Image by Matthew Henry

Learning From the Rescinded Diversity Training Ban

President Joe Biden held his post for only a few hours before rescinding former President Donald Trump’s executive order banning some forms of diversity and inclusion training.

The highly controversial order, executive order 13950, prohibited federal contractors from implementing training programs that promote “race and sex stereotyping and scapegoating.” It was signed as the country reeled from mounting racial tension and a pandemic that exposed severe inequalities. Ultimately, the order was met with lawsuits and blocked by a federal judge on First Amendment grounds.

In an effort to shift the federal government’s focus back to equity, President Biden revoked the ban immediately. Now, compliance professionals are taking a hard look at the goals of diversity training and affirmative action compliance. Specifically, they’re wondering how to move companies forward in light of the revocation.

How Compliance Professionals Received the Revocation

It’s easy to assume that compliance professionals embraced Biden’s rescission of Trump’s executive order. After all, more than 160 organizations—including the U.S. Chamber of Commerce—called upon Trump to reconsider the order. Their reaction illustrates the danger of using unilateral government action rather than the legislative process to make major changes.

Although the intent of the executive order was fairly clear, it permitted the federal government to punish employers for “unpopular” speech in a way that was overly broad in application. This put employers in a challenging position, which is why many halted diversity and inclusion training altogether. As a result, this chilled efforts to prioritize anti-racism training at a time when diversity and inclusion messaging mattered the most.

When companies really looked at the hard numbers behind discrimination in corporate America last year, it became clear that we have a long way to go to reach a state of equality. Diversity and inclusion messages and training play a big part in that, but they only work when they bring everyone in—not when they call some people out and let exclusion and intolerance germinate.

The Forgotten Voices in Affirmative Action Compliance

Despite evidence of systemic racism in America, many Americans still resist the notions of equality and nondiscrimination. For some, these attitudes stem from a place of hatred and animosity. Others don’t see why diversity training is important because they fear these initiatives will put them at a disadvantage. On the opposite side of the spectrum, progressives sometimes lump these people into baskets and treat anyone who disagrees with their views as unsalvageable.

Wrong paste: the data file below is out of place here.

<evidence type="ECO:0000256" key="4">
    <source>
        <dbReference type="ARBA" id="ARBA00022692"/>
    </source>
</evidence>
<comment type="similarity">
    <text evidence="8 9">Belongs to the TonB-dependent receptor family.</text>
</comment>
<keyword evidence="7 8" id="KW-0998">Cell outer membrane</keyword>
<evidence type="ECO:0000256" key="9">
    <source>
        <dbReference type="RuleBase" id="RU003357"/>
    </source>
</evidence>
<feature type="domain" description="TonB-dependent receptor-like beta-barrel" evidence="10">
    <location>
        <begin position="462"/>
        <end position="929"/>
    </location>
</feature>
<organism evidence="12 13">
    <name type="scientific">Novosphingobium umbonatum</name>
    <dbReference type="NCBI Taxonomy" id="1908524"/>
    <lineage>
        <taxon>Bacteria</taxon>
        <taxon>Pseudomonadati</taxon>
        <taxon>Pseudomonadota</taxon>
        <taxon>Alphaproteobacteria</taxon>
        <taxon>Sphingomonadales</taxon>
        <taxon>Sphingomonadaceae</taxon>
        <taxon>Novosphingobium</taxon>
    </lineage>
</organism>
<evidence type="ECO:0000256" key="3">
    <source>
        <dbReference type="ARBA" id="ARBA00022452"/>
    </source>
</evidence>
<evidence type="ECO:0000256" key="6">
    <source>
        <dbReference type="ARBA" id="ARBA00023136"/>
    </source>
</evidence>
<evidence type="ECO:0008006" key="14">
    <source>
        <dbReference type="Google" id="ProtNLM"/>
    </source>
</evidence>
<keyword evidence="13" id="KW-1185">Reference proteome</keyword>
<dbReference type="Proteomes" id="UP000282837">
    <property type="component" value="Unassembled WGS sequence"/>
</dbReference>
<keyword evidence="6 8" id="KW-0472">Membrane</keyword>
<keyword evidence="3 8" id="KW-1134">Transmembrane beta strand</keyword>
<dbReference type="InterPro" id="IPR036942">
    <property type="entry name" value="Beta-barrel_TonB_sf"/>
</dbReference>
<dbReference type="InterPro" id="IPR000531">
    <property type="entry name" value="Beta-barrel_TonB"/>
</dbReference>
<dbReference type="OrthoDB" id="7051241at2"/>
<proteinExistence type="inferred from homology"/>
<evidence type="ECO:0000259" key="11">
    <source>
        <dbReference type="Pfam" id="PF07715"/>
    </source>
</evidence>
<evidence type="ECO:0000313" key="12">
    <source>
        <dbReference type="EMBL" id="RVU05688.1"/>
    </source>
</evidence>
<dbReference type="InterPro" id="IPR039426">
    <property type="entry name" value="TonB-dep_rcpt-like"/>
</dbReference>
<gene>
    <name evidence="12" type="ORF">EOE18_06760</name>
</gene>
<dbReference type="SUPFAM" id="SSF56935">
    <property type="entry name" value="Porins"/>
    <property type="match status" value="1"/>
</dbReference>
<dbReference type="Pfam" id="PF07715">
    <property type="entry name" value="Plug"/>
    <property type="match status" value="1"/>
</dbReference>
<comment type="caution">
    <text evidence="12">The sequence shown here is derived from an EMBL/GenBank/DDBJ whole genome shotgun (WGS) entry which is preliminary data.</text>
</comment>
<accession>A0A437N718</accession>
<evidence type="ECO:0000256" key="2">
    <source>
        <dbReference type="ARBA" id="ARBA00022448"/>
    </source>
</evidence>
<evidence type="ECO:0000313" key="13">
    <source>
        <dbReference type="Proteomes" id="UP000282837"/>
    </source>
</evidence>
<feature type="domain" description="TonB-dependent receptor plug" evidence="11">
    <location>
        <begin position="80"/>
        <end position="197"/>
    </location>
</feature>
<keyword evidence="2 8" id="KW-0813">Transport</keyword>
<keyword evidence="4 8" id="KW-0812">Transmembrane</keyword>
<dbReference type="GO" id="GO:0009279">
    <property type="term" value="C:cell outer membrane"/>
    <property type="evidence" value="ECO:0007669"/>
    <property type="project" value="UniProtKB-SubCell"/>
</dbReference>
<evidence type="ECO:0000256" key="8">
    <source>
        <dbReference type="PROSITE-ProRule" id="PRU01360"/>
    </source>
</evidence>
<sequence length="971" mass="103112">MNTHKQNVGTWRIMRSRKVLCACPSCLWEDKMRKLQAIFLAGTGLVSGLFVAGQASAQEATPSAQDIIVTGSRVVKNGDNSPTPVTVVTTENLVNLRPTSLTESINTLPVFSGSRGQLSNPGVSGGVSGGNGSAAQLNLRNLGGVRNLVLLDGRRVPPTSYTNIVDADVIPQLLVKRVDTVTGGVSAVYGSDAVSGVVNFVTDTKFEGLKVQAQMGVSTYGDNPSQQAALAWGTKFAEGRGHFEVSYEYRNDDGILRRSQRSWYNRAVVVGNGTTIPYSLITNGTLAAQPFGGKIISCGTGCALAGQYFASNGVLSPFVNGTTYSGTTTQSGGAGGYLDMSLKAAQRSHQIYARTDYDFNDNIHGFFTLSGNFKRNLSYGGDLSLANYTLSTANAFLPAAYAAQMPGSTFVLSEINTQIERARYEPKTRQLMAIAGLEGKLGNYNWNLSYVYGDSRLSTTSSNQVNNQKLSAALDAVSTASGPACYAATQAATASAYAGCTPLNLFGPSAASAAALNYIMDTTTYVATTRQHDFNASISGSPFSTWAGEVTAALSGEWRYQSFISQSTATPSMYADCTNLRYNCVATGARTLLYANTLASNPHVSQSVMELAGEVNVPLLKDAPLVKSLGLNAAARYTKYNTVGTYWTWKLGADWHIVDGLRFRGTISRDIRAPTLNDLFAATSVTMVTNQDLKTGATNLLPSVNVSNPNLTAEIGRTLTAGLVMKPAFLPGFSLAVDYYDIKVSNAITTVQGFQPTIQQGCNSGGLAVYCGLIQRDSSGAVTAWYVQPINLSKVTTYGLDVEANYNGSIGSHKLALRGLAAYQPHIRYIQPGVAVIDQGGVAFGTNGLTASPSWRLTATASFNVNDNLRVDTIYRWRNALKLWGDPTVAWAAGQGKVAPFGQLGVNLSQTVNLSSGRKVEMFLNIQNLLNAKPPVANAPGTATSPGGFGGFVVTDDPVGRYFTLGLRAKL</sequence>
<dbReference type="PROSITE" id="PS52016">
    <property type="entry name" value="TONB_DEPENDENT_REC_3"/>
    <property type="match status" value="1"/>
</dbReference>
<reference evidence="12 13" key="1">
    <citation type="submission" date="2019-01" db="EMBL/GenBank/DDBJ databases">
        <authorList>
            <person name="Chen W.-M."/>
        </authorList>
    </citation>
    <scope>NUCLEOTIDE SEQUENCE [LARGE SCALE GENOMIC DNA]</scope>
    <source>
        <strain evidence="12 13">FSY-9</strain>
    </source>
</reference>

Too many misconceptions exist because of poorly communicated diversity and inclusion messages. Speaking down to people who question the goals of diversity training or treating them like they need to be “saved” won’t create a more inclusive workplace.

Lasting change begins with reaching out to people who do not understand or support the goals of diversity training and hearing the reasons why. 

After all, if you work to really understand why people are resistant in the first place, you can create the right messages to help them see the practical benefits of diversity and inclusion work. Leaving workers who think differently out of the conversation is not the answer.

How Revoking a Ban Became a Band-Aid

The fundamental goal of diversity training should be enlightenment, which can be emotional for those new to the idea. So if you’re going to dig deeper into social science, prepare to do some social work. If you’re teaching people to be more sensitive to others but show only insensitivity toward them, expect poor results.

Because of these realities, compliance professionals must take diversity training a little bit deeper. Right now, companies largely double down on anti-bias training and diversity and inclusion messages when there is a crisis or a public relations disaster. That’s the wrong approach. Successful programs require an understanding of skeptical people and a long-term commitment. Don’t coddle employees who struggle with the concept. But also make sure they don’t leave training sessions feeling shamed or ridiculed.